If you own a business, you have to fill out this information. If you don’t, you can put, “N/A.” If something doesn’t apply to you, and you don’t have that asset, it’s recommended to input, “none,” or “doesn’t exist,” or “N/A.” This informs the reader that nothing was skipped over unintentionally. In general, if you have a hunch that there exists an account or multiple accounts, but can’t find specifics, put any information that you know. It could be something as simple as, “Wife’s IRA account.” This is important because it helps to keep track, and it also lets your spouse know that you’re aware of it as well.
The “Other Assets” section covers items that don’t fit anywhere else. Usually this is one of a kind, very expensive stuff such as a $10,000 road bicycle. Finally at the bottom for 18, add up your totals for the 2 columns associated with fair market value and amounts owed.
The final page deals with debts. Everything that you owe, whether it’s your name, your spouse’s name, or both of your names is needed here.
19-24: Student Loans, Taxes, Support, Credit Cards
On this page, the debts begin with student loans. You’d input Sallie Mae or the current lender along with the amount you owe, and the date the loans were originally disbursed to your school. Again, if you don’t know the exact date or year, it’s fine to input “before marriage,” “during marriage,’ or “post-separation.”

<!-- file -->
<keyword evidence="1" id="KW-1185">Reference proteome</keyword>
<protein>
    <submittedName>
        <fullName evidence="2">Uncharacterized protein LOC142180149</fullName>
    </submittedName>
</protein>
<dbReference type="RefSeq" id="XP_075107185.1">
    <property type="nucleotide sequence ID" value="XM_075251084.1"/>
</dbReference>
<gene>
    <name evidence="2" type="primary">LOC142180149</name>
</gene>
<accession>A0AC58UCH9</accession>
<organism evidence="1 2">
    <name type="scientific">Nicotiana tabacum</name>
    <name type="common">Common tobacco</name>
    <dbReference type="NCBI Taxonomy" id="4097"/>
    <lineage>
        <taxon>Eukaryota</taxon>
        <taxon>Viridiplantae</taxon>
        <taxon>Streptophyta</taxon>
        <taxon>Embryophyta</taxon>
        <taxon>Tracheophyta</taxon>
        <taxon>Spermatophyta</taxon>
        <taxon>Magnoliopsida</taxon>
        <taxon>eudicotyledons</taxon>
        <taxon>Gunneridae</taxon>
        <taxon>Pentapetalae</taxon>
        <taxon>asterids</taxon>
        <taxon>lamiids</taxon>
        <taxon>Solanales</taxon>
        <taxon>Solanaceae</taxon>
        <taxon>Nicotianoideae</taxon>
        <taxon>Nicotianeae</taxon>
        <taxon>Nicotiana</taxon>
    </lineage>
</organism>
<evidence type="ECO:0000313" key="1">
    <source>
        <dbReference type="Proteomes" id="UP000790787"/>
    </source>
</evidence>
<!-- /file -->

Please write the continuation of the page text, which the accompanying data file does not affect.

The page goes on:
The next section deals with taxes. Include specifics in terms of what taxes you owe, including state and federal, along with amount and year.
Support arrearages deal with formal child or spousal support obligations that you owe and have not been paying. This turns that money into a debt.
Unsecured loans would be money borrowed without property as collateral. If you borrowed $10,000 from your mother and didn’t give her anything in exchange, it would fall under this category.
Credit cards are next, and you want to list all of them. A popular question is,”Well, I pay off the balances every month, do I have to fill it out?” The answer is, “Yes,” and again, for 2 reasons. First, it’s a way to start cleaning up your credit. A lot of spouses have joint credit cards or credit cards in general that they’ve forgotten about. So even if it has a zero balance and you haven’t used it in 2 years, you want to list it. If nothing else, for a mental reminder – “I need to go back and do this.”
Other debts category: if you have other specific debts that don’t fit anywhere else, you want to include it here. Remember to sign and date the bottom.
For your average household, you’re probably looking at anywhere from a half inch to a 1 inch thick stack of paperwork that makes up your Schedule of Assets and Debts. In the end, it shouldn’t be just the 4 pages that make up this form. It’s extremely important that you spend the time to do this form right, not because a judge is going to punish you, but because this is setting the tone for your future.
We realize it’s overwhelming and a lot of work, but take the time to do it correctly the first attempt. One last tip – this form and its attachments are served on your spouse, so redact or white out your account numbers, especially any attachments with your social security number. I know you’re going to protect your information, but you can’t necessarily trust your spouse to protect your information, and if this document goes in the trash or left somewhere, you always have to worry about identity theft. As always, please reach out to us if you have questions or hit an obstacle with this form.